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Date: Fri, 25 Sep 98 08:39:38 CDT
From: MiD-EasT RealitieS <MERList@usa.net>
Subject: Manipulating Arafat - Oslo Remembered
Article: 43873
To: undisclosed-recipients:;
Message-ID: <bulk.15227.19980926181529@chumbly.math.missouri.edu>

Manupulating Arafat: Behind the scenes at Oslo-Recognizing the need for mutual recognition

By Joel Singer, Ha'aretz,
18 September 1998

MER Introduction

The Oslo trap was sprung on the Palestinians, but even the Israeli trappers weren't quite sure just where it was all going. After the Gulf-War, the Americans and the Arab client regimes desperately needed something to deflect the attention of the Arab street. Iraq was destroyed. Saudi Arabia and Kuwait were occupied. The Intifada still smoldered. The PLO was on the ropes, Arafat desperate. And thus Madrid was born, which lead, however indirectly, to Oslo. If ever there was a purposefully confusing and obtuse political agreement, it was the one hastily crafted and then hastily signed, before it could unravel through its own contradictions, in Oslo.

The following article was published in Israel's leading newspaper, Haaretz, on 18 September, written by the legal adviser to the Israeli Foreign Ministry at the time of Oslo. Make sure to read between the lines and to remember that Joel Singer is surely not telling all there is to tell, however insightful this article is at this moment.

Behind the scenes at Oslo-Recognizing the need for mutual recognition

In 1993, Shimon Peres summoned me to examine a draft of a Declaration of Principles for autonomy in the territories, which had been framed in Oslo with representatives of the Palestinian Liberation Organization (PLO). At our first meeting, on June 3, 1993, Peres explained that according to his plan, the PLO leadership would move from Tunis to Gaza. He believed that the agreement should be signed in Washington by Israel's official delegation and a Palestinian delegation made up of residents of the territories who were not members of the PLO - without anyone knowing that the document had been drawn up in direct negotiations with Israel. The draft that would be agreed upon in Oslo would be presented as an American proposal, and Israel and the PLO would instruct its delegations to accept it in full.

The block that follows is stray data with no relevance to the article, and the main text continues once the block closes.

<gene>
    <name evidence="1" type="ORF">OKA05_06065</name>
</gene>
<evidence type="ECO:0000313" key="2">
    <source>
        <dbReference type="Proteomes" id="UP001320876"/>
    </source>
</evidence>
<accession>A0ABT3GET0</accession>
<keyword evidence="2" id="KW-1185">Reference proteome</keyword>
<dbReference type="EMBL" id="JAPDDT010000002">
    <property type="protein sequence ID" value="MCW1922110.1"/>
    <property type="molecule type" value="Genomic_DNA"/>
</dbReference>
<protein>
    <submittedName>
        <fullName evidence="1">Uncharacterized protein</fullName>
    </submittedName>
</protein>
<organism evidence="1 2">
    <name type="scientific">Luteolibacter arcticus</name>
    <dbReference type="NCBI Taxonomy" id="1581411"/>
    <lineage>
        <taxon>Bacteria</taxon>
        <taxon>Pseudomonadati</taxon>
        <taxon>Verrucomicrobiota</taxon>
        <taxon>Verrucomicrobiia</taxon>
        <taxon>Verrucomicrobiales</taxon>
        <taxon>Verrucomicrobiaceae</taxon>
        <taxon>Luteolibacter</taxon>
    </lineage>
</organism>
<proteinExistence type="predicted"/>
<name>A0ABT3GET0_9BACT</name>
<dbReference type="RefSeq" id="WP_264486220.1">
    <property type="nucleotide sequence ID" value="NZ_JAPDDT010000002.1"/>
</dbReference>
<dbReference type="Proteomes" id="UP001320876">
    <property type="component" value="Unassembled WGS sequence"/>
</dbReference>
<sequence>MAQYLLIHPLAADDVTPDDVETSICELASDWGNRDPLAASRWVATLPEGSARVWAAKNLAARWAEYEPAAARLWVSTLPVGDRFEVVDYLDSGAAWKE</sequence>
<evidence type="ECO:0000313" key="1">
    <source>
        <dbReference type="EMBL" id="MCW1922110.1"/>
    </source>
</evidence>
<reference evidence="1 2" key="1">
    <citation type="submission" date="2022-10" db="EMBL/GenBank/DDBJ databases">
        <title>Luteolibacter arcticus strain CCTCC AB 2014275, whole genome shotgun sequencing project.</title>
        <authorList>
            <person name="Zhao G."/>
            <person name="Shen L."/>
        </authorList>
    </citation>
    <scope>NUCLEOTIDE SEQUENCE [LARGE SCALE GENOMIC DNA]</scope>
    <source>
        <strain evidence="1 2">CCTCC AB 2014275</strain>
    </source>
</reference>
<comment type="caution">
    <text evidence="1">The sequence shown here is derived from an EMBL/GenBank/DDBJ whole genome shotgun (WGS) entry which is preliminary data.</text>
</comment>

At this meeting, I suggested to Peres and Yossi Beilin that in addition to the Declaration of Principles, a mutual recognition agreement between Israel and the PLO should be signed. I believed that in light of what was happening in Oslo, it was in Israel's interests to present a series of demands to the PLO, such as a commitment to revise the Palestinian Charter, the cessation of terror and an end to the Intifada. If the PLO consented to these conditions, it would be possible to sign a mutual recognition agreement even before the signing of the Declaration of Principles.

The idea that it would be possible to present the Declaration of Principles as a proposal by a third party seemed untenable. Sooner or later it would emerge that the declaration had been framed during direct Israel - PLO contacts. I also believed that the PLO was keen to win Israeli recognition as a legitimate negotiating partner, and would be willing to pay a high price for this. Israel should take this opportunity immediately, while it held the upper hand. I felt that there were commitments that only the PLO could make - for example, a commitment to cease terrorist activities outside the territories. Finally, I wanted to lay the foundations for a situation in which all the agreements between Israel and the Palestinians, especially the final status agreement, would be signed by an organization representing all Palestinians, not just the residents of the territories.